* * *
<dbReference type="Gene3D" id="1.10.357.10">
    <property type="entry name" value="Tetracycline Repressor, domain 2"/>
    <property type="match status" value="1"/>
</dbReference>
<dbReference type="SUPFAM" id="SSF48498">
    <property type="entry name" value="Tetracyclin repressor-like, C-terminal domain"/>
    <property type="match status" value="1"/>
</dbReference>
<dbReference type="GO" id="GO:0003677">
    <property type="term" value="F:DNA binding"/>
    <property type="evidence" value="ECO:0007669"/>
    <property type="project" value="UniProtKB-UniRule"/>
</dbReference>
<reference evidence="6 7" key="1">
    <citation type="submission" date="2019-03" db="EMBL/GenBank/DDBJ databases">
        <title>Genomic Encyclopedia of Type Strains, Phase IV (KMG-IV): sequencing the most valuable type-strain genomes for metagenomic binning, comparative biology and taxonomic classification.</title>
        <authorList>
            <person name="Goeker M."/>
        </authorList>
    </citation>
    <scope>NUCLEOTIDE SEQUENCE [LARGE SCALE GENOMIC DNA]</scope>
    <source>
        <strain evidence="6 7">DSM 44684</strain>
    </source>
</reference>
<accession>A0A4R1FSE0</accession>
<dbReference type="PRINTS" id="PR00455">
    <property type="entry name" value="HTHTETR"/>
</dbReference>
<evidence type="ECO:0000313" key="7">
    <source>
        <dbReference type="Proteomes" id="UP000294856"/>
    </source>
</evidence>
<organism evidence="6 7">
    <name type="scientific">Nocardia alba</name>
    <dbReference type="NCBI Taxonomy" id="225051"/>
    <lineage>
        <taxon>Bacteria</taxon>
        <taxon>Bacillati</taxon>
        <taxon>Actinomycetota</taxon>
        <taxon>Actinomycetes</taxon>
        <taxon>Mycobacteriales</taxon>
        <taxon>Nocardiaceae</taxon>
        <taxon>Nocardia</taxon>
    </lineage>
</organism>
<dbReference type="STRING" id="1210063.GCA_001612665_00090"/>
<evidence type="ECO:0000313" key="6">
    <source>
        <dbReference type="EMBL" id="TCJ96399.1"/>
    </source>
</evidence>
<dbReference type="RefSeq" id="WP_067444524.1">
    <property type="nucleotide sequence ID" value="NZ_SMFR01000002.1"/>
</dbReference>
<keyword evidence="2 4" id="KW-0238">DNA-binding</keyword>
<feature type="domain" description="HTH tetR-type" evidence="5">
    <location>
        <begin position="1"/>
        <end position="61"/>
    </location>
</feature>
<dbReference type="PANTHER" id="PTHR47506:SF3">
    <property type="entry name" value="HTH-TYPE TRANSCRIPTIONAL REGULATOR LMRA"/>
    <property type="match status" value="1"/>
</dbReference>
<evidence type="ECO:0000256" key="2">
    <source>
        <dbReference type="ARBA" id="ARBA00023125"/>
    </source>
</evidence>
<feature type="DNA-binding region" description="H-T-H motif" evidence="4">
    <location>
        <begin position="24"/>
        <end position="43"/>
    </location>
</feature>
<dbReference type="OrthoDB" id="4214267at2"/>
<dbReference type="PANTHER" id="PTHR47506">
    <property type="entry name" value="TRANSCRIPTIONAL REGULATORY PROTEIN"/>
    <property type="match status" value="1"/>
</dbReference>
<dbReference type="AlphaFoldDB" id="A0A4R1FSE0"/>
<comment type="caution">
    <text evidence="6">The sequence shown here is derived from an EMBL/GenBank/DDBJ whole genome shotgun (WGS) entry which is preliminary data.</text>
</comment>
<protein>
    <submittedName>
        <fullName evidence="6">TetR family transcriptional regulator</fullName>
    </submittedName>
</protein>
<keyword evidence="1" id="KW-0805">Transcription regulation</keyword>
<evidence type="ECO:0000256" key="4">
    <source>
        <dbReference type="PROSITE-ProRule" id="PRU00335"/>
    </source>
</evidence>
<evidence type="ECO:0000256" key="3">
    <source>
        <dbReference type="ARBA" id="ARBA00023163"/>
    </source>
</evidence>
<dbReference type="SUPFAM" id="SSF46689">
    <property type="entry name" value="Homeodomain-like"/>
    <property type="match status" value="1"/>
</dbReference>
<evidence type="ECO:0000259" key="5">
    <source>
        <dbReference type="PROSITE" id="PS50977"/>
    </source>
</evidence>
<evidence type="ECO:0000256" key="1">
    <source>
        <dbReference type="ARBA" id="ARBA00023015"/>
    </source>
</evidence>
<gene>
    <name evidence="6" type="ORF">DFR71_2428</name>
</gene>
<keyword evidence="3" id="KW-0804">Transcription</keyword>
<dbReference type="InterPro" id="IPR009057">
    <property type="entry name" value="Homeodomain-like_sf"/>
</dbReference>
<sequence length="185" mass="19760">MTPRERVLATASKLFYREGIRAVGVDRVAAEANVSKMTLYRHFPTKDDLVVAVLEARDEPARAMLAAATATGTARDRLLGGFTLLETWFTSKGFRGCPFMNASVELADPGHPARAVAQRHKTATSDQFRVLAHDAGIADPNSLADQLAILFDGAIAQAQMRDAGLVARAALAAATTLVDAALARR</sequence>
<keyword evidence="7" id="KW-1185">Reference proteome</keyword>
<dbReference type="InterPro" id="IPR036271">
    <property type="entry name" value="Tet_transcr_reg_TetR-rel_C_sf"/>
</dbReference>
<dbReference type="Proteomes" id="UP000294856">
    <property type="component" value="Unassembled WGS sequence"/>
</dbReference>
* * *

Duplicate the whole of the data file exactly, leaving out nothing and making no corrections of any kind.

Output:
<dbReference type="Gene3D" id="1.10.357.10">
    <property type="entry name" value="Tetracycline Repressor, domain 2"/>
    <property type="match status" value="1"/>
</dbReference>
<dbReference type="SUPFAM" id="SSF48498">
    <property type="entry name" value="Tetracyclin repressor-like, C-terminal domain"/>
    <property type="match status" value="1"/>
</dbReference>
<dbReference type="GO" id="GO:0003677">
    <property type="term" value="F:DNA binding"/>
    <property type="evidence" value="ECO:0007669"/>
    <property type="project" value="UniProtKB-UniRule"/>
</dbReference>
<reference evidence="6 7" key="1">
    <citation type="submission" date="2019-03" db="EMBL/GenBank/DDBJ databases">
        <title>Genomic Encyclopedia of Type Strains, Phase IV (KMG-IV): sequencing the most valuable type-strain genomes for metagenomic binning, comparative biology and taxonomic classification.</title>
        <authorList>
            <person name="Goeker M."/>
        </authorList>
    </citation>
    <scope>NUCLEOTIDE SEQUENCE [LARGE SCALE GENOMIC DNA]</scope>
    <source>
        <strain evidence="6 7">DSM 44684</strain>
    </source>
</reference>
<accession>A0A4R1FSE0</accession>
<dbReference type="PRINTS" id="PR00455">
    <property type="entry name" value="HTHTETR"/>
</dbReference>
<evidence type="ECO:0000313" key="7">
    <source>
        <dbReference type="Proteomes" id="UP000294856"/>
    </source>
</evidence>
<organism evidence="6 7">
    <name type="scientific">Nocardia alba</name>
    <dbReference type="NCBI Taxonomy" id="225051"/>
    <lineage>
        <taxon>Bacteria</taxon>
        <taxon>Bacillati</taxon>
        <taxon>Actinomycetota</taxon>
        <taxon>Actinomycetes</taxon>
        <taxon>Mycobacteriales</taxon>
        <taxon>Nocardiaceae</taxon>
        <taxon>Nocardia</taxon>
    </lineage>
</organism>
<dbReference type="STRING" id="1210063.GCA_001612665_00090"/>
<evidence type="ECO:0000313" key="6">
    <source>
        <dbReference type="EMBL" id="TCJ96399.1"/>
    </source>
</evidence>
<dbReference type="RefSeq" id="WP_067444524.1">
    <property type="nucleotide sequence ID" value="NZ_SMFR01000002.1"/>
</dbReference>
<keyword evidence="2 4" id="KW-0238">DNA-binding</keyword>
<feature type="domain" description="HTH tetR-type" evidence="5">
    <location>
        <begin position="1"/>
        <end position="61"/>
    </location>
</feature>
<dbReference type="PANTHER" id="PTHR47506:SF3">
    <property type="entry name" value="HTH-TYPE TRANSCRIPTIONAL REGULATOR LMRA"/>
    <property type="match status" value="1"/>
</dbReference>
<evidence type="ECO:0000256" key="2">
    <source>
        <dbReference type="ARBA" id="ARBA00023125"/>
    </source>
</evidence>
<feature type="DNA-binding region" description="H-T-H motif" evidence="4">
    <location>
        <begin position="24"/>
        <end position="43"/>
    </location>
</feature>
<dbReference type="OrthoDB" id="4214267at2"/>
<dbReference type="PANTHER" id="PTHR47506">
    <property type="entry name" value="TRANSCRIPTIONAL REGULATORY PROTEIN"/>
    <property type="match status" value="1"/>
</dbReference>
<dbReference type="AlphaFoldDB" id="A0A4R1FSE0"/>
<comment type="caution">
    <text evidence="6">The sequence shown here is derived from an EMBL/GenBank/DDBJ whole genome shotgun (WGS) entry which is preliminary data.</text>
</comment>
<protein>
    <submittedName>
        <fullName evidence="6">TetR family transcriptional regulator</fullName>
    </submittedName>
</protein>
<keyword evidence="1" id="KW-0805">Transcription regulation</keyword>
<evidence type="ECO:0000256" key="4">
    <source>
        <dbReference type="PROSITE-ProRule" id="PRU00335"/>
    </source>
</evidence>
<evidence type="ECO:0000256" key="3">
    <source>
        <dbReference type="ARBA" id="ARBA00023163"/>
    </source>
</evidence>
<dbReference type="SUPFAM" id="SSF46689">
    <property type="entry name" value="Homeodomain-like"/>
    <property type="match status" value="1"/>
</dbReference>
<evidence type="ECO:0000259" key="5">
    <source>
        <dbReference type="PROSITE" id="PS50977"/>
    </source>
</evidence>
<evidence type="ECO:0000256" key="1">
    <source>
        <dbReference type="ARBA" id="ARBA00023015"/>
    </source>
</evidence>
<gene>
    <name evidence="6" type="ORF">DFR71_2428</name>
</gene>
<keyword evidence="3" id="KW-0804">Transcription</keyword>
<dbReference type="InterPro" id="IPR009057">
    <property type="entry name" value="Homeodomain-like_sf"/>
</dbReference>
<sequence length="185" mass="19760">MTPRERVLATASKLFYREGIRAVGVDRVAAEANVSKMTLYRHFPTKDDLVVAVLEARDEPARAMLAAATATGTARDRLLGGFTLLETWFTSKGFRGCPFMNASVELADPGHPARAVAQRHKTATSDQFRVLAHDAGIADPNSLADQLAILFDGAIAQAQMRDAGLVARAALAAATTLVDAALARR</sequence>
<keyword evidence="7" id="KW-1185">Reference proteome</keyword>
<dbReference type="InterPro" id="IPR036271">
    <property type="entry name" value="Tet_transcr_reg_TetR-rel_C_sf"/>
</dbReference>
<dbReference type="Proteomes" id="UP000294856">
    <property type="component" value="Unassembled WGS sequence"/>
</dbReference>